YANGON — The Shan State Progressive Party/Shan State Army-North (SSPP/SSA-N) is likely to sign the Nationwide Ceasefire Agreement (NCA), according to a peace broker between the government and the SSPP.
The government’s Peace Commission and the SSPP met at the party’s Wan Hai headquarters in northern Shan State’s Kehsi Township for two days on May 1-2.
The government delegation was led by Peace Commission vice chairman U Thein Zaw, accompanied by its secretary, former Lieutenant-General Khin Zaw Oo. The SSPP was represented by vice chairman Lieutenant-General Khay Tai, the party’s patron General Sae Htin, Major-General Sai Htoo and Sao Khun Seng.
Shan Nationalities Development Party chairman Sai Aik Pao, who was present at the negotiations as a peace broker, told The Irrawaddy, “They [the SSPP] do not oppose the NCA, and they accept it. They said they would take the NCA path. So it is expected that they will sign the NCA. They will meet again, and plan to discuss the date.”
He said the level of trust between the two sides improved during the meeting, adding that the SSPP would consider joining the upcoming third session of the 21st-Century Panglong Peace Conference if the government invited it.
U Hla Maung Shwe, an adviser to the Peace Commission, said he had heard that “the talks were optimistic. The SSPP was invited to take part in political dialogue. And the talks indicate some development” in the peace process.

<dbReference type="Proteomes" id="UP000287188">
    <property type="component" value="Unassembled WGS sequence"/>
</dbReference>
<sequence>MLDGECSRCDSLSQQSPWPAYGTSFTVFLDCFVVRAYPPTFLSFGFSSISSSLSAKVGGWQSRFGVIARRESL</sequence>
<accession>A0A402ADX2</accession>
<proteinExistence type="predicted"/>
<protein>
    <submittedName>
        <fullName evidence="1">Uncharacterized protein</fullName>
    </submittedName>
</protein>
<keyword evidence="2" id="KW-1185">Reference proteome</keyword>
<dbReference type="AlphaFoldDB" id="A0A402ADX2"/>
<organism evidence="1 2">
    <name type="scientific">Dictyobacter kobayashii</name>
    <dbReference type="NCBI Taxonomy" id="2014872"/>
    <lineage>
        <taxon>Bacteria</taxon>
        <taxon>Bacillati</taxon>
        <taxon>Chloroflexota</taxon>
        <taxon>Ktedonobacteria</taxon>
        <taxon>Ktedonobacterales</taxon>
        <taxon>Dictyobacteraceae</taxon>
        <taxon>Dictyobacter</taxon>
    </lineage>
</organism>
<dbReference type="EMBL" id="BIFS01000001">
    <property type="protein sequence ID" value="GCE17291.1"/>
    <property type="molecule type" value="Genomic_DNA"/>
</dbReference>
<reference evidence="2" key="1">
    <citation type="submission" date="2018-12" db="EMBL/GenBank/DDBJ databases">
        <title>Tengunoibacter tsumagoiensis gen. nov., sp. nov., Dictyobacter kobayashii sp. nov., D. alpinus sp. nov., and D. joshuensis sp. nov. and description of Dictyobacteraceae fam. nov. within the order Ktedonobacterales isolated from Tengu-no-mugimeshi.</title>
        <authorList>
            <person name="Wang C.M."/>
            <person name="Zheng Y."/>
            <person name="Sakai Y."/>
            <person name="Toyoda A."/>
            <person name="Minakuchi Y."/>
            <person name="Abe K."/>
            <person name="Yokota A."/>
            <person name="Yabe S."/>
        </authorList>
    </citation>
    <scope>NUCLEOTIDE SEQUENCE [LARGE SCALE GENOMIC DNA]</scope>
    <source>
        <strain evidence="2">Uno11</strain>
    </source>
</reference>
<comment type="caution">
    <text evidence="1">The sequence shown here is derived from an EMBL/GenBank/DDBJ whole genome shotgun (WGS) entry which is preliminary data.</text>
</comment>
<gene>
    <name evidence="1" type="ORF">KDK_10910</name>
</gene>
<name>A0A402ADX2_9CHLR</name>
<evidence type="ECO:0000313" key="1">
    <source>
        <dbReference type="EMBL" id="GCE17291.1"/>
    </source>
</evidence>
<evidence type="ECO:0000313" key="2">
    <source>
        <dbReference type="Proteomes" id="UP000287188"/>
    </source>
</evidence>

SSPP leaders could not be reached for comment on the talks.
The party entered bilateral ceasefire agreements at the state and union levels in 2012.
It was one of the ethnic armed organizations (EAOs) that contributed to the process of drafting the NCA and was a member of the United Nationalities Federal Council ethnic bloc, which is no longer an active alliance. It resigned from the bloc last year, but has stopped short of fully disavowing it.
The SSPP currently belongs to the seven-member Federal Political Negotiation and Consultative Committee, a northeast-based armed alliance. The FPNCC, which rejected the NCA and has demanded an alternative path to it, has a policy of insisting on holding collective talks with the government. Despite the policy, however, two of its members — the Kachin Independence Army and the United Wa State Army — have met government delegations separately on previous occasions at the behest of Chinese officials.